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The Middle Ground

De
128 pages
Missy Turner thinks of herself as the most ordinary woman in the world. She has a lot to be thankful for, a great kid, a loving husband, a job she enjoys and the security of living in the small town where she was born. Then one day everything gets turned upside down, she loses her job, catches her husband making out with the neighbor and is briefly taken hostage by a young man who robs the local café. With her world rapidly falling apart, Missy finds herself questioning the certainties she's lived with her whole life.
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Copyright ©Zoe Whittall
All rights reserved. No part of this publication may be reproduced or transmitted in any form or by any means, electronic or mechanical, including photocopying, recording or by any information storage and retrieval system now known or to be invented, without permissionin writing from the publisher.
Library and Archives Canada Cataloguing in Publication
Whittall, Zoe The middle ground / written by Zoe Whittall. (Rapid reads)
 ----
I. Title. II. Series: Rapid reads .  . --
First published in the United States, Library of Congress Control Number:
Summary:Missy Turner’s ordinary life is turned upside down when she is taken hostage in a botched robbery at the local café, and she finds herself questioning the validity of everything she’s always believed in.
Orca Book Publishers gratefully acknowledges the support for its publishing programs provided by the following agencies: the Government of Canada through the Canada Book Fund and the Canada Council for the Arts, and the Province of British Columbia through the BC Arts Council and the Book Publishing Tax Credit.
Design by Teresa Bubela Cover photography by Getty Images
   Box, Stn. B Victoria,Canada  
   Box Custer,  -
www.orcabook.com Printed and bound in Canada.
      
For my small-town girl
C h a p t er o n e
hen he put the gun to my neck, I closed w my eyes. A simple reflex. I imagined the cold metal tip was really just a magic marker, a wet cat’s nose, or the small super-ball my son was always losing behind the couch cushions. What happens when you feel the graze of a gun against your skin? Either you die or your whole life is changed. I’d been doing this thing while drinking black coffee. I would close my eyes so I could pretend it still had cream in it. Apparently, you can lose five pounds in a
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month just by giving up the half-and-half. I’d been trying to psych myself out. Eyes shut, I’d imagine it all differently. It didn’t work with the gun either. It could have been any ordinary day, really. It started out that way. I poured a cup of coffee into my favoriteWe Can Make a Difference!mug. I spooned a lump of cat food into a dish for Simon. Balancing both cup and dish, I k icked open the screen door. It was one of those beau-tiful summer days that promised perfect photographs. Idyllic after-work swims in the river. “Siiii-mon!” The cat jumped from his oak-tree perch in the backyard. He waddled up, his one eye sparkling up at me. I rescue stray cats. They come and go. But Simon has always stayed close. Ever since I found him. A tiny orange-and-white kitten hiding under our overturned canoe in the backyard, bleeding from his left eye.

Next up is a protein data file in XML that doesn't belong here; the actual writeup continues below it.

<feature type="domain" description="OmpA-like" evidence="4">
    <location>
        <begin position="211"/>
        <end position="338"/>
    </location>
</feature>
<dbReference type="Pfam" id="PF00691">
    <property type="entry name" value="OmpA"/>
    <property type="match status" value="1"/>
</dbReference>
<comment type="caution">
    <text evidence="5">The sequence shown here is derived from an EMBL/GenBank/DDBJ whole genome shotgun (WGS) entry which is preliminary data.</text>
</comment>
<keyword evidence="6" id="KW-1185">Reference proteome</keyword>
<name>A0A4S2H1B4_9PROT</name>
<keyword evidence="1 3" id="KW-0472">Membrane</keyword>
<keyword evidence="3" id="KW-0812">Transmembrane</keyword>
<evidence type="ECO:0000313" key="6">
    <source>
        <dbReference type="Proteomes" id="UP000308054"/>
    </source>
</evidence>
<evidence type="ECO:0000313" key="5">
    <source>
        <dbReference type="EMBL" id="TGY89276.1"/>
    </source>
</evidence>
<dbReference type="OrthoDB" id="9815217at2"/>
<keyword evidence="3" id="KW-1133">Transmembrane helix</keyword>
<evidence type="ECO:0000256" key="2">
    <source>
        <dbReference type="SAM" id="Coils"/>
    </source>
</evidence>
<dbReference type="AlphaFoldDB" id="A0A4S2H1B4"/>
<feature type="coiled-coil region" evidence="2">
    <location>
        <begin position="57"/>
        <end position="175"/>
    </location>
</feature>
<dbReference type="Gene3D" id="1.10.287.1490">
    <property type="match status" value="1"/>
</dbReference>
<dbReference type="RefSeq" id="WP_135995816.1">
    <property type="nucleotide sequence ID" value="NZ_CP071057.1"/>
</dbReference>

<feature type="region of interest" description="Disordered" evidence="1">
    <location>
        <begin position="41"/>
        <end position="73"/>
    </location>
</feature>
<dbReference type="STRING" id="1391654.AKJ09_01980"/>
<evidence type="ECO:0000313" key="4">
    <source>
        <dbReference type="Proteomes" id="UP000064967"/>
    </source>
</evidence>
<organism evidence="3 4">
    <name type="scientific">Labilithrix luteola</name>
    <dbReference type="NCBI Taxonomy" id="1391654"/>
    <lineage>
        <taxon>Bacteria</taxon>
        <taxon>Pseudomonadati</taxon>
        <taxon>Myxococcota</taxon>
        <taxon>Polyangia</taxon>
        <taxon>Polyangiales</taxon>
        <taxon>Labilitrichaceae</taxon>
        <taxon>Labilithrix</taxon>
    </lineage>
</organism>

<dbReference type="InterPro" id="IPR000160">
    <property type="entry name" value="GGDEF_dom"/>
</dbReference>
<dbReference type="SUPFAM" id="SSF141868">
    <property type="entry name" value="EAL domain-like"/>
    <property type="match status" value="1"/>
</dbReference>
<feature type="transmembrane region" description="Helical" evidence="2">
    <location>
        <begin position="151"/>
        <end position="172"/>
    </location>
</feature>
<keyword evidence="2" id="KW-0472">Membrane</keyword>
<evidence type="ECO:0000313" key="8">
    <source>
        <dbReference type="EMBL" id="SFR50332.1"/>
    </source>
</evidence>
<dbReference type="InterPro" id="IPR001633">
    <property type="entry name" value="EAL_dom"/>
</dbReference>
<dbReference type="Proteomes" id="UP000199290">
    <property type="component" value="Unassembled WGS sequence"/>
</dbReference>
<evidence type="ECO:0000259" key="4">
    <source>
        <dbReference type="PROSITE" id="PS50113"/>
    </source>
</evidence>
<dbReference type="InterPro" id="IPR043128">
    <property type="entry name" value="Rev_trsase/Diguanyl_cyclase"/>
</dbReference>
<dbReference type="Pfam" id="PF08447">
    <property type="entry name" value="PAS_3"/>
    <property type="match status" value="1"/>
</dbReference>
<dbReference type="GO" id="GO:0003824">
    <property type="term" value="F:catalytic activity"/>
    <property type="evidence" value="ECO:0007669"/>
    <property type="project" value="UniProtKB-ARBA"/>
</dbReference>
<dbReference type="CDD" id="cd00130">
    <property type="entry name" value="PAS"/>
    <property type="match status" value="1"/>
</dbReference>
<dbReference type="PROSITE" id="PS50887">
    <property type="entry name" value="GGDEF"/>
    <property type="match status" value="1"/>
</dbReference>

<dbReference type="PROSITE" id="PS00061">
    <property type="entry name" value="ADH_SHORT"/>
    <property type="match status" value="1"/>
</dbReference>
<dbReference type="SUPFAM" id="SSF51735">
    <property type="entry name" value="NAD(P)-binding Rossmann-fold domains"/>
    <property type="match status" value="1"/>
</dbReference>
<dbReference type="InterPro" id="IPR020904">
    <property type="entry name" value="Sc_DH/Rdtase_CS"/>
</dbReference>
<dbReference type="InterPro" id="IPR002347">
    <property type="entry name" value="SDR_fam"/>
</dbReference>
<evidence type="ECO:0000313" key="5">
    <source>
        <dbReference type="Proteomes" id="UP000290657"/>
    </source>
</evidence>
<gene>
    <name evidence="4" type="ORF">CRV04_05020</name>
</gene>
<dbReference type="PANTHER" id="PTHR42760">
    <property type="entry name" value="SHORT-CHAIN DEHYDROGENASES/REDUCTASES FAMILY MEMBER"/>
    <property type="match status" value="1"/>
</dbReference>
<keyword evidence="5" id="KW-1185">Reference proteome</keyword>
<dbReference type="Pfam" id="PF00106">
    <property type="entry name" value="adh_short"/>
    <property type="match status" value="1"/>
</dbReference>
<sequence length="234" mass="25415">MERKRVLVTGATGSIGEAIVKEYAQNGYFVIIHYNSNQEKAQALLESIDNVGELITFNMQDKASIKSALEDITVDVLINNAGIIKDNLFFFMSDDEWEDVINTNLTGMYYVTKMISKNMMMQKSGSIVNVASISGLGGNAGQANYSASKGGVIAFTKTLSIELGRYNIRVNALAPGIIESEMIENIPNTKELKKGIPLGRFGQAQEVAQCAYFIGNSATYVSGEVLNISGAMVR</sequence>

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t H E M Id d LE G R O U N d
That was thirteen years ago. I nursed him back to health, and he never left. Simon knows about loyalty. Until that day, I thought I did too. I stood on the chipped brown deck that Dale was always promising to restain and sipped my coffee. My bare feet were dirty and tanned. A whiteVfrom my flip-flops stared up at me. Next door, Lydia was sitting in her fold-out chair, having a morning cigarette before waking the kids. Like always. I remember everything about that morning, though it was like so many others. Maybe that’s why I do. “Morning, Missy.” She nodded, inhaling. “Gonna be hot today, eh?” I’d answered back. What I was really thinking was,Our houses are too close together. That and,She must have had her tits done. Nipples don’t point skyward like that after three kids are finished pawing at them. Her legs were
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shiny and perfectly tanned. She uses a fake oily color cream on them that I instinctively distrust. She tried to convince me to use it anyway. I tried it once. For two weeks my legs looked like someone colored on them with orange highlighter. Still, there wasn’t really much pretty about Lydia. Maybe from ten feet away she looked pretty. But up close, her features were awkwardly placed and covered in too much concealer. We both stared out into our yards. I’d hoped she wouldn’t want to talk. It was too early. Anyway, she really only liked to talk about herself. And she wasn’t that interesting. In high school she was really geeky. She wore thick round glasses and played the trombone. She wasn’t all that smart or anything, like some of the other nerdy kids. Then she went away to college. She came back all sex and conf idence. Sometimes though, like when she smoked
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